It was only three months ago that a jury awarded Apple a $120 million victory against Samsung in damages. It was the second major patent trial between the two tech tycoons. However, this monetary sum was not enough for the company. It also requested the court to ask its South Korean tech rival to cease the sale of phones that infringe the three relevant patents.
Three days ago, Judge Lucy Koh from the Northern California District decided that Apple had not proven enough to the court that an injunction is necessary to be ordered. The judge wrote a lengthy reasoning as to why she was under this opinion.
Judge Lucy Koh wrote, “First and most importantly, Apple has not satisfied its burden of demonstrating irreparable harm and linking that harm to Samsung’s exploitation of any of Apple’s three infringed patents. Apple has not established that it suffered significant harm in the form of either lost sales or reputational injury. Moreover, Apple has not shown that it suffered any of these alleged harms because Samsung infringed Apple’s patents. The Federal Circuit has cautioned that the plaintiff must demonstrate a causal nexus between its supposed harm (including reputational harm) and the specific infringement at issue. Apple has not demonstrated that the patented inventions drive consumer demand for the infringing products.”
However, this is the second time around that Judge Lucy Koh has said no to Apple’s request for an injunction. Two years ago, the Cupertino company was awarded an astounding sum of $1.05 billion but denied an injunction. The same reason for this ruling was put forward – Apple had not proved that its design patents had caused irreparable harm to the company.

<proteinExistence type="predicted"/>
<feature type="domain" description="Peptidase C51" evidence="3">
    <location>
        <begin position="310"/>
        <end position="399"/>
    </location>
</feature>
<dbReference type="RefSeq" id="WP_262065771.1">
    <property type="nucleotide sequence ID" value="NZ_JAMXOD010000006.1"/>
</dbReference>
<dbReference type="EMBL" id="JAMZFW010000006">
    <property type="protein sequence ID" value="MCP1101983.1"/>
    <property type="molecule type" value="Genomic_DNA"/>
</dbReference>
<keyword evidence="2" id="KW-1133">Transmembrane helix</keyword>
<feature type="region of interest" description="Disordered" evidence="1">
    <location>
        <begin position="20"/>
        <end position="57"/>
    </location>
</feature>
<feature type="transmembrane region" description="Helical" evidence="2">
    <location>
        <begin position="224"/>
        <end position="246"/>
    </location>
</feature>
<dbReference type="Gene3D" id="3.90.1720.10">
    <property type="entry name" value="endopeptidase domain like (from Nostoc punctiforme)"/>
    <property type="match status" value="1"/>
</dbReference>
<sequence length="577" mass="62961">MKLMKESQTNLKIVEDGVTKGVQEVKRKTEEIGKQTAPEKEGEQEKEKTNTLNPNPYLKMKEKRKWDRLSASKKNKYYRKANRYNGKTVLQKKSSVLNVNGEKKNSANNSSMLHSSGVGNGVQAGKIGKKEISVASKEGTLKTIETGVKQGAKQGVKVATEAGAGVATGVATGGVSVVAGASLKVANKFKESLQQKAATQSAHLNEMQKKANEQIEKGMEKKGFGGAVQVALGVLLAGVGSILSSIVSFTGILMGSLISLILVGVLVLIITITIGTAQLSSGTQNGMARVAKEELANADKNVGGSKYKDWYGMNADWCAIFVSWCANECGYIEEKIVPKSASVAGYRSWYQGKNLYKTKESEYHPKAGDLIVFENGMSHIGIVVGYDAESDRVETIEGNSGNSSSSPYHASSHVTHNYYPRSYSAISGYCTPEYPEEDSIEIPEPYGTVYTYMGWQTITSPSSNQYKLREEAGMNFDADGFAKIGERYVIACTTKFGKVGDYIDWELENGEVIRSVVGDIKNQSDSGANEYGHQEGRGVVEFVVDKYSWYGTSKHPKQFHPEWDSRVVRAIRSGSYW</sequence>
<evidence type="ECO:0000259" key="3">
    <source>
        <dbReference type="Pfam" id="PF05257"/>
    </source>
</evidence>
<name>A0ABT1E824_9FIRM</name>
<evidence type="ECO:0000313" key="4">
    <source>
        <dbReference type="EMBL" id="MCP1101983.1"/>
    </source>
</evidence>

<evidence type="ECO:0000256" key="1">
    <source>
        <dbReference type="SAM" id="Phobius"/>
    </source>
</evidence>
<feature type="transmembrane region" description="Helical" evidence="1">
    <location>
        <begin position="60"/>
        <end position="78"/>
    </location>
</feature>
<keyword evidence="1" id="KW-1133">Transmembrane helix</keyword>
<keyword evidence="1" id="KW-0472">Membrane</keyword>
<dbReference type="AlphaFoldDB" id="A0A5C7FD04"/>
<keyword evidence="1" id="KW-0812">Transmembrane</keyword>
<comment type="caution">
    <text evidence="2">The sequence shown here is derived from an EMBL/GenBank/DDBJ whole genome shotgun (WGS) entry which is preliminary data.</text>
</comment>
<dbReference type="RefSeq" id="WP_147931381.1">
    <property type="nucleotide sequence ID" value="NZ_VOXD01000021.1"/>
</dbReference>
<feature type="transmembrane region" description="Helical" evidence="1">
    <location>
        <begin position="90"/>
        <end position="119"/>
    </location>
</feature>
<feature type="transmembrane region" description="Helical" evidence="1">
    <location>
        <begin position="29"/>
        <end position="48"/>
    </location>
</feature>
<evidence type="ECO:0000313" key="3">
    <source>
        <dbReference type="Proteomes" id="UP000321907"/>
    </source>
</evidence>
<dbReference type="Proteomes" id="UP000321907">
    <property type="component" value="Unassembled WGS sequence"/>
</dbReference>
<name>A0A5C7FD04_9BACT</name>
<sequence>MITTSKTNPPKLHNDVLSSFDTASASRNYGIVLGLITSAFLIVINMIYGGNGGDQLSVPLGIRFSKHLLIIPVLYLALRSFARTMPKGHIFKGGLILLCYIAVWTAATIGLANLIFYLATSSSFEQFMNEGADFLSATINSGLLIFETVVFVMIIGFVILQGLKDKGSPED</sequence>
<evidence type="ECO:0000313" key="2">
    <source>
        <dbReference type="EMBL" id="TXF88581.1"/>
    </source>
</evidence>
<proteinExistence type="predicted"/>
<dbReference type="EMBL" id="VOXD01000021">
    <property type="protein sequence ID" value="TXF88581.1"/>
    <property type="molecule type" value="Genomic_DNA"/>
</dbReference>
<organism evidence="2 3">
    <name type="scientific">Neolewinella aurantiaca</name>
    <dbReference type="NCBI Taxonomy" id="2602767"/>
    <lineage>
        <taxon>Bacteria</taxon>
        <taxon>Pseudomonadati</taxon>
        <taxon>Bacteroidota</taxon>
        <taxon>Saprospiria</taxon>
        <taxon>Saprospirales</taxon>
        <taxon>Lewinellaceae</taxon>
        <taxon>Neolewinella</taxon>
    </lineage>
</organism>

Apple does not back away so easy though as it petitioned to the International Trade Commission who decided in its favor after being denied an injunction in 2012. The commission grated Apple an American ban against Samsung’s Transform SPH-M920 and Continuum SCH-1400. However, the market for both those devices was quite small and really could not be looked at as a slam dunk.
This time around, the three patents look at the “slide-to-unlock” feature and also at the autocorrect feature. It wasn’t much of a victory in terms of damages either since the jury only awarded Apple 5 percent of the original $2.2 billion it requested.
Apple and Samsung have been planning to bury the hatchet and come to good terms however. Earlier in the month, both dropped lawsuits in countries such as Australia, Japan and France. America, sadly has not made the list of locations where peace has come for these two tech giants.